Saturday, April 30, 2016

Dancing Poppies Watercolor Painting

I meant to highlight each of the poppies watercolor paintings.  In the series of four paintings completed together, I shared each in a post of its own.  All except this one.

It's really no wonder; I've felt a bit scattered and disorganized lately.  My success in managing so many aspects of the art process varies with life's seasons.  I'm still learning how to keep it all together between artistic pursuits and family needs.

Bear with me, I'm finding the rhythm.  Maybe like learning a complicated dance step?

I would like to present Dancing Poppies, the completed watercolor painting!  It was completed in late February 2016.  The original watercolor painting is available on Etsy in my Christy Sheeler Artist shop.  (This post added April 2016.)  

Along the way, as the blog develops, I'm enjoying being able to share behind-the-scenes views of the process, like a virtual studio tour!  Hey, I'm so glad you had time to drop in today... Can I offer you something to drink, iced coffee, water, green tea?  Let's get started, it's just so fun to have friends stop by with eagerness to see the art studio.

Sketch It Out 

So this painting began as a simple value sketch with Sharpie fine point black marker.  You can see there's a vague and loose feel to the sketches.  Using a black and white print of the photographs helps me see the range of values from lightest to darkest areas.  This is not a regular habit of mine and I'm still deciding whether I'll use it on a regular basis.  I've got a feeling I'm already doing this subconsciously in my planning process.  The composition of this piece is not one that follows the traditional rules.  Without realizing it, I have a composition that breaks rules.

value studies sketches for poppies watercolor series

A Photograph for Reference

The photo reference I used for this piece with one change:  the flower at the left is reversed and placed at the far right.  This was a bit of a challenge when it came time to paint it with the light coming from the top left.  The light striking the petals needs to be consistent for all the flowers.  Mind bending?  Yes.  I still do it to myself anyway.

Dancing Poppies art reference photo by Christy Sheeler 2016

Tracing Paper Has The Details

Tracing paper has become my favorite for sketching.  It's easy to draw in a detailed way and erasing is effortless.  Now, with the sketch for Dancing Poppies, clipped to the board, I can transfer it to the watercolor paper with a sheet of carbon transfer paper sandwiched between the layers.

Poppies sketch on tracing paper.  Dancing Poppies watercolor painting planning stages.

Let the Watercolor Do Its Thing

The first washes of watercolor pigment are soft and loose.  I begin with the background for this piece.  Where I begin varies with each painting.  There are some that begin with the main subject.  Here, I had such joy in working on wet paper, allowing the pigment to flow where it pleased.  When I am concerned about pigment moving into delicate petal areas, I apply masking fluid while the paper is dry.  I applied masking fluid in stages so that stems and leaves had a soft wash of the background as their base color.  It's much easier to be free and spontaneous when I don't have to work carefully around details.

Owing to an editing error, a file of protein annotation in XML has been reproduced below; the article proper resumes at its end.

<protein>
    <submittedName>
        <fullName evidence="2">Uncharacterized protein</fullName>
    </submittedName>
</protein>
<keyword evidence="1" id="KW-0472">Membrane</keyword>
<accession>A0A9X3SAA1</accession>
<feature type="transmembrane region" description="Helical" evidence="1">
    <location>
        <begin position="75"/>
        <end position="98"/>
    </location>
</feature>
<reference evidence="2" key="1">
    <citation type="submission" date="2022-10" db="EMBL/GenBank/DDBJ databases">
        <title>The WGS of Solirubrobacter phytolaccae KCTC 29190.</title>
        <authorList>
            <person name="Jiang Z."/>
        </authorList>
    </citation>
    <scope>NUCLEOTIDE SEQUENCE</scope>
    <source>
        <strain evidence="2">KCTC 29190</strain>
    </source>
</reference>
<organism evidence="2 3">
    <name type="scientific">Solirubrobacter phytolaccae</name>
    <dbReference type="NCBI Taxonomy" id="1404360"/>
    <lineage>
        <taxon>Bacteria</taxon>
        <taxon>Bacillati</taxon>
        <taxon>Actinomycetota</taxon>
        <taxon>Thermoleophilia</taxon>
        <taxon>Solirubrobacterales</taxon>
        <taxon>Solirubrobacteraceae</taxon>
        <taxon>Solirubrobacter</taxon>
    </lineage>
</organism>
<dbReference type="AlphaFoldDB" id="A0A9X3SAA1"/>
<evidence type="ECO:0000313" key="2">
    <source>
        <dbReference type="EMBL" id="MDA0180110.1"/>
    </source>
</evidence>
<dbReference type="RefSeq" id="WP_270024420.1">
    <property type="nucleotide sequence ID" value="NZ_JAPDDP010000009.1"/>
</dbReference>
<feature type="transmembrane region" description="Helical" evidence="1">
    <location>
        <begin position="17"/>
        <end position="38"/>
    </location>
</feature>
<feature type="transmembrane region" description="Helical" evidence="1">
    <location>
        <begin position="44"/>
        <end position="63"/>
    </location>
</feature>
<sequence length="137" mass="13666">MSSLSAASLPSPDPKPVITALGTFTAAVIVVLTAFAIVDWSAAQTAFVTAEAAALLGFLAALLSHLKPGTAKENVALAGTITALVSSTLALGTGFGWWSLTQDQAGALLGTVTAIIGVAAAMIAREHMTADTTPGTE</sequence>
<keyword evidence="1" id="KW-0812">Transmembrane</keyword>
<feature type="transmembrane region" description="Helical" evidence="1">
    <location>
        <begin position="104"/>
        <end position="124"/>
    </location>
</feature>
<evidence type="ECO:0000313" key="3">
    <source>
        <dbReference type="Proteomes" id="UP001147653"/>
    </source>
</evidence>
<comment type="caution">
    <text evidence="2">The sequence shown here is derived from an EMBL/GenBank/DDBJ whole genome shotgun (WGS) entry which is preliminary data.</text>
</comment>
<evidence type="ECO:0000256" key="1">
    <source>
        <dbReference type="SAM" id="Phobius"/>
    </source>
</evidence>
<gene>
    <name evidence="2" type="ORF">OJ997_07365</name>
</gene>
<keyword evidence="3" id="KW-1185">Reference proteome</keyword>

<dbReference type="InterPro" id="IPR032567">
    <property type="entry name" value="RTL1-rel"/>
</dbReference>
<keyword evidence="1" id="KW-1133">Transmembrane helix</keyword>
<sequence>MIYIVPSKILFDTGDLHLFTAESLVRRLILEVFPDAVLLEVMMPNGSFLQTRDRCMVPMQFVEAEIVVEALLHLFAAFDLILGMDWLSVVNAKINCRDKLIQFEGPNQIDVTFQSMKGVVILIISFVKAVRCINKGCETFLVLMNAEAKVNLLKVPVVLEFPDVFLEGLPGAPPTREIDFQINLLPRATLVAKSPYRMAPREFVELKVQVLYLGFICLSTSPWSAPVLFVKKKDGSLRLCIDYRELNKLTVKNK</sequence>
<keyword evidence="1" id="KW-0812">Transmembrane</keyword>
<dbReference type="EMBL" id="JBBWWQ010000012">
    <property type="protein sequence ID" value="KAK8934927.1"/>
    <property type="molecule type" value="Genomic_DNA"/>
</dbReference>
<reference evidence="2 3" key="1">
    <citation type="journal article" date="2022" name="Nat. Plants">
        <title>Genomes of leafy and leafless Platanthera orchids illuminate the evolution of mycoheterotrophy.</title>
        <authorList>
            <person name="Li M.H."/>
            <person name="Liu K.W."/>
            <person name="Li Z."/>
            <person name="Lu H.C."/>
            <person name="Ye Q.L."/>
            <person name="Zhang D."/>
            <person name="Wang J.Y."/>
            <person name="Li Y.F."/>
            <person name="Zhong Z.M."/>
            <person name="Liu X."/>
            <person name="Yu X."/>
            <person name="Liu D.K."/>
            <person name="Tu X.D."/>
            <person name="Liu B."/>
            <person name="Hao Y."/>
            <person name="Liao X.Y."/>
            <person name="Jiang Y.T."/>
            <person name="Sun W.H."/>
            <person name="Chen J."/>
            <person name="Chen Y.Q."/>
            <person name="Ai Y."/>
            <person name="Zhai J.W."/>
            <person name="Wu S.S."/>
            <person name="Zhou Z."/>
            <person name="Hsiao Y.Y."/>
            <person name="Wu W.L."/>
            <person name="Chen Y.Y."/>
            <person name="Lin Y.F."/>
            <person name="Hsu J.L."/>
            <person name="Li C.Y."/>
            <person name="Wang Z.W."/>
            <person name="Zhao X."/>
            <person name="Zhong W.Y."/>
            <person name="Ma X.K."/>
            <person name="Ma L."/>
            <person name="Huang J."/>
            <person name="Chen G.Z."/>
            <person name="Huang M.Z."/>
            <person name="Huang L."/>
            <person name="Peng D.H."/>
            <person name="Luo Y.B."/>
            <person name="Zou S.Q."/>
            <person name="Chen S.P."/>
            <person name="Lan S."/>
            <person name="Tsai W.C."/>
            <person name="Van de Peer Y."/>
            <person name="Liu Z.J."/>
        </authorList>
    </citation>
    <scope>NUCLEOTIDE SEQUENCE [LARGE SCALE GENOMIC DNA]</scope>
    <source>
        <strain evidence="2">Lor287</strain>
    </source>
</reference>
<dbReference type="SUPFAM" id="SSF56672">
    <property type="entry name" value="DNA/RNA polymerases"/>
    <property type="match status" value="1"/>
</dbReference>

A photograph of beginning the watercolor background for Dancing Poppies.

In the background, the other three watercolor paintings in the poppies series are resting on the easel.  I have them there to study at a glance.  If there are problems, I'll usually notice them in passing more than while painting on them for an extending period of time.  There will be a final critique session with that great husband critic at the end.  Dancing Poppies, on the studio table, has a background that's building with layers of watercolor pigments.  It's even taken on a golden tone in the upper left area of the painting.

watercolor poppies series in progress

For some reason, I was so busy in the throes of creativity, there are no photos of this piece while the petals were being painted.  Sometimes, it happens like that.  I get a spurt of crazy get-this-going energy and there's no stopping until it's done.  So the completed Dancing Poppies with the tools used along the way.  The value studies, the sample brushstrokes of color, and the color mixing grid all help me through the process to the finish.

Dancing Poppies completed view with reference tools.

A shot of the studio table while work is going on shows my typical set up.  Occasional time-outs are called for some clean up.  It seems that in the flurry of paintbrushes and pigment, things get cluttered and out of sorts.  At the end of the day, I'll bring it all back to tidy again so it won't be an intimidating sight the next morning. 

Dancing Poppies watercolor painting completed viewed on studio table.

The Finished Painting

Dancing Poppies, the rule breaker for composition design.  The sunlit leaves weaving their way through at an angle seem to help it least in my mind's eye.

Dancing Poppies Watercolor Painting

Dancing Poppies Watercolor Painting in decorative display

 Dancing Poppies by Christy Sheeler 2016

Well, I feel better knowing that Dancing Poppies got its own reveal.  Maybe no one will ever know the difference...but if you're here reading this, it did make a difference!

So what do you think of composition?  Do you like the more traditional or the unusual view better?  Maybe you've never really thought about it before.  This week, here's a challenge:  keep your eye on the look out for art that you enjoy most.  Look for the way the main parts are arranged.  Do you think it's traditional or not?

she must make art.

P.S.  To see the blog post about the full process of all four poppies watercolor paintings in this series, click:  Watercolor Poppies Complete Art Process.

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